There are still good reasons to go the inkjet route. The latest business models combine high-capacity ink tanks with big duty cycles, and are a natural choice for high resolution photo printing. Be wary of the print speeds quoted by inkjet manufacturers, however: these are based on low-resolution draft prints.

Printing at the highest resolution is often markedly slower – we’ve seen some models that, in high-quality mode, deliver less than one-tenth of the quoted top speeds.

Printer or MFP?

Aside from regular printing duties, a multi-function printer (MFP) comes with additional useful capabilities.

Two of the printers on test this month are endowed with A3 color flatbed scanners, teamed up with automatic document feeders (ADFs) for copy and scan functions.

LEFT Oki’s PCL6 driver offers a range of controls for big poster prints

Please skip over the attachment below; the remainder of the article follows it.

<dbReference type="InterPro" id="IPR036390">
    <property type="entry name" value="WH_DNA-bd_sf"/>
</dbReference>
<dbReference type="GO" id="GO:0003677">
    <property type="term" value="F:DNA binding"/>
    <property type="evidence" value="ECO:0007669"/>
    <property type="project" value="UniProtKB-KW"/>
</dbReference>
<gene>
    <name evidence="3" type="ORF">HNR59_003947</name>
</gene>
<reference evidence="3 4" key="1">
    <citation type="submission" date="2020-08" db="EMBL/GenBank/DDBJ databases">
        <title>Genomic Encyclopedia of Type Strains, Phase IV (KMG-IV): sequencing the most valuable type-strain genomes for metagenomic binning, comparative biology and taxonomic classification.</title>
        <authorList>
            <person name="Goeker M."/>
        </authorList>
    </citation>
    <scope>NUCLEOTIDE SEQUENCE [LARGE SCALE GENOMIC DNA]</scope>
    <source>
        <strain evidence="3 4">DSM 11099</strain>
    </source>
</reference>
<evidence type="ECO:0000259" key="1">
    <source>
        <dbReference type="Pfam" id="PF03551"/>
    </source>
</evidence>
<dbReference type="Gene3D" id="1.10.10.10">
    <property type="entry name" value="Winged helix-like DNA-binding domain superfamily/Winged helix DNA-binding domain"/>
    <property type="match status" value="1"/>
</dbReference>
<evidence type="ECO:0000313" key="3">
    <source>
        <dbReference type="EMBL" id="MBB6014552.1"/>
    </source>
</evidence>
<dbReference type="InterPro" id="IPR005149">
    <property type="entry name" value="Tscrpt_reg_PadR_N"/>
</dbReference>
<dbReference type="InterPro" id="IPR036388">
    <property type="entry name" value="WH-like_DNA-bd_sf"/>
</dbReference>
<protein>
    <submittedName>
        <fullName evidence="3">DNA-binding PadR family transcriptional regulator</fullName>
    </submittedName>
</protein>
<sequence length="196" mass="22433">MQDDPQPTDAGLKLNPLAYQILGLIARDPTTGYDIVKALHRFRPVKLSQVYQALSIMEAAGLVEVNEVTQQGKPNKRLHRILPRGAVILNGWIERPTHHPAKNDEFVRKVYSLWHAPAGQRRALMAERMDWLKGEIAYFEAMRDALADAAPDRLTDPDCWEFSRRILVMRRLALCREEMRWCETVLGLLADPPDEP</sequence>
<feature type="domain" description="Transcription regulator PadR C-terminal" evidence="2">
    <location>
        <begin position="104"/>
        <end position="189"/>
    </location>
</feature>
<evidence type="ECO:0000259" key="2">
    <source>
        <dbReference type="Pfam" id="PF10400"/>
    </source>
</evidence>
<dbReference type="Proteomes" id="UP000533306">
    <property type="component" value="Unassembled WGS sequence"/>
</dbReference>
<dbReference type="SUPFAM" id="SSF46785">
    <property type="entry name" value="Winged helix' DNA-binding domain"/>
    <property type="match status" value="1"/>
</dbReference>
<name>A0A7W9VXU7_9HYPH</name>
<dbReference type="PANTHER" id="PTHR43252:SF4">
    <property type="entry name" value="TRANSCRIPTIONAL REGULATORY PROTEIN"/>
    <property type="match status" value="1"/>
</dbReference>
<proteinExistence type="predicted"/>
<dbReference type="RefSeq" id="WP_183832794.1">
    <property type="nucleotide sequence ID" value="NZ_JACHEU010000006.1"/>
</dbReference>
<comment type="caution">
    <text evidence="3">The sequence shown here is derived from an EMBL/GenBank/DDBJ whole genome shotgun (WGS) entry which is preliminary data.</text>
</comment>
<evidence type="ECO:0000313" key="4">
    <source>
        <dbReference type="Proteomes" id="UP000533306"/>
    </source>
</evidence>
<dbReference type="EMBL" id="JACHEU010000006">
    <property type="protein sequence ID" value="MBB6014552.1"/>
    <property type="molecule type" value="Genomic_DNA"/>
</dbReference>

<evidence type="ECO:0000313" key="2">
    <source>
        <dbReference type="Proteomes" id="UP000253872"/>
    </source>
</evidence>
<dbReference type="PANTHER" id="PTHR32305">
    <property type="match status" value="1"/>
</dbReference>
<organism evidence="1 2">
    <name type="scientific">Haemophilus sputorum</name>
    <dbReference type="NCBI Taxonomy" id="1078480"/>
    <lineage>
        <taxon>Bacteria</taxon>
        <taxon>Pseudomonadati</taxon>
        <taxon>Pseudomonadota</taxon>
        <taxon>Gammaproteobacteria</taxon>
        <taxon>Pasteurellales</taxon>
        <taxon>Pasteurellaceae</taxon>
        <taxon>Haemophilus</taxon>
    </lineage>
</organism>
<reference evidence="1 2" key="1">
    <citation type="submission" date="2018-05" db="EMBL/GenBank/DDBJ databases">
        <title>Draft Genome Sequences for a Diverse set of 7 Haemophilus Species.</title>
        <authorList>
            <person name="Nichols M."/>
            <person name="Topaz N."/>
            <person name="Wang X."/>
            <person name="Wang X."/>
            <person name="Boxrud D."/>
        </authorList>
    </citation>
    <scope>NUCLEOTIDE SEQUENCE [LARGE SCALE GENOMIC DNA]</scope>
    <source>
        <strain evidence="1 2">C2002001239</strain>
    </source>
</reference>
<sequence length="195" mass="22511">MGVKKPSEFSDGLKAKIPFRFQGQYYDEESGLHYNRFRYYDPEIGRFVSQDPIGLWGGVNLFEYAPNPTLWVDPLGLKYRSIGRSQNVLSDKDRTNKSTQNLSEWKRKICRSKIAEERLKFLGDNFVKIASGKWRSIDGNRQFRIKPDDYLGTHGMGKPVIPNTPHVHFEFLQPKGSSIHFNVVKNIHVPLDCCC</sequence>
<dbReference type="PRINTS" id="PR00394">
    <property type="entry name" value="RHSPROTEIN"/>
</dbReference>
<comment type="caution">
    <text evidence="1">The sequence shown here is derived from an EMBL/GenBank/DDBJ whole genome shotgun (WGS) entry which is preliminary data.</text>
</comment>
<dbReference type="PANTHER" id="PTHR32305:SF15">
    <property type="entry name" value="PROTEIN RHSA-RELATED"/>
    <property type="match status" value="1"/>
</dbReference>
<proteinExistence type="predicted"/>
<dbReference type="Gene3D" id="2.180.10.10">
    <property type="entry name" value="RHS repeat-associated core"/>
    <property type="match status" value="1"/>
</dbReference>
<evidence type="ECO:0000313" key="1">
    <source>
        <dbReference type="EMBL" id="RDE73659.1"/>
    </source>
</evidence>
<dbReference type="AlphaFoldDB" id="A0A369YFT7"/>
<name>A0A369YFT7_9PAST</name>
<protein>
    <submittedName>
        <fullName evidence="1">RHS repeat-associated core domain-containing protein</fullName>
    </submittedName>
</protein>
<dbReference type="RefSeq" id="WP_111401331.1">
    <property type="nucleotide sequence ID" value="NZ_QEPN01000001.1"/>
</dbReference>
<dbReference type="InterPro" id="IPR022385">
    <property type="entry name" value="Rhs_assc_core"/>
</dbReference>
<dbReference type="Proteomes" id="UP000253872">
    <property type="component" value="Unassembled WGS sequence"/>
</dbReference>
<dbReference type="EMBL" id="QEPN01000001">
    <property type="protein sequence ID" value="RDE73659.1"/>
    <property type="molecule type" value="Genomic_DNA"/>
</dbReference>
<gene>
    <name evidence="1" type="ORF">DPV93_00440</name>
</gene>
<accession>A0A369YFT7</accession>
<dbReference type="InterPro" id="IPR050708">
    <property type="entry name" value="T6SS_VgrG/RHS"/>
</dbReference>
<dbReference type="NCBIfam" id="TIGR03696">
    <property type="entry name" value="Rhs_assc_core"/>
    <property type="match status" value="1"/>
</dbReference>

LEFT Oki’s PCL6 driver offers a range of controls for big poster prints

If you don’t already have a scanner, this can open up new ways to handle documents, and cut down on wastage by allowing you to digitize documents for archival and send scanned documents as emails. Some units come with fax capabilities as well – a technology that still, even in 2017, has a place in many industries.

MFPs may also come with cloud enabled features, allowing them to link up with services such as Dropbox, Google Drive and OneDrive. This allows users to print documents stored in the cloud, and scan documents directly to their accounts.

All business-grade A3 printers and MFPs come with built-in Ethernet, but it’s worth looking for wireless capabilities as well. Even if the printer itself can be conveniently hooked up to a physical connection, features such as AirPrint and WiFi Direct make it easy for users to print documents directly over the network from mobile devices. Consider NFC too, to enable “tap-to-print” services.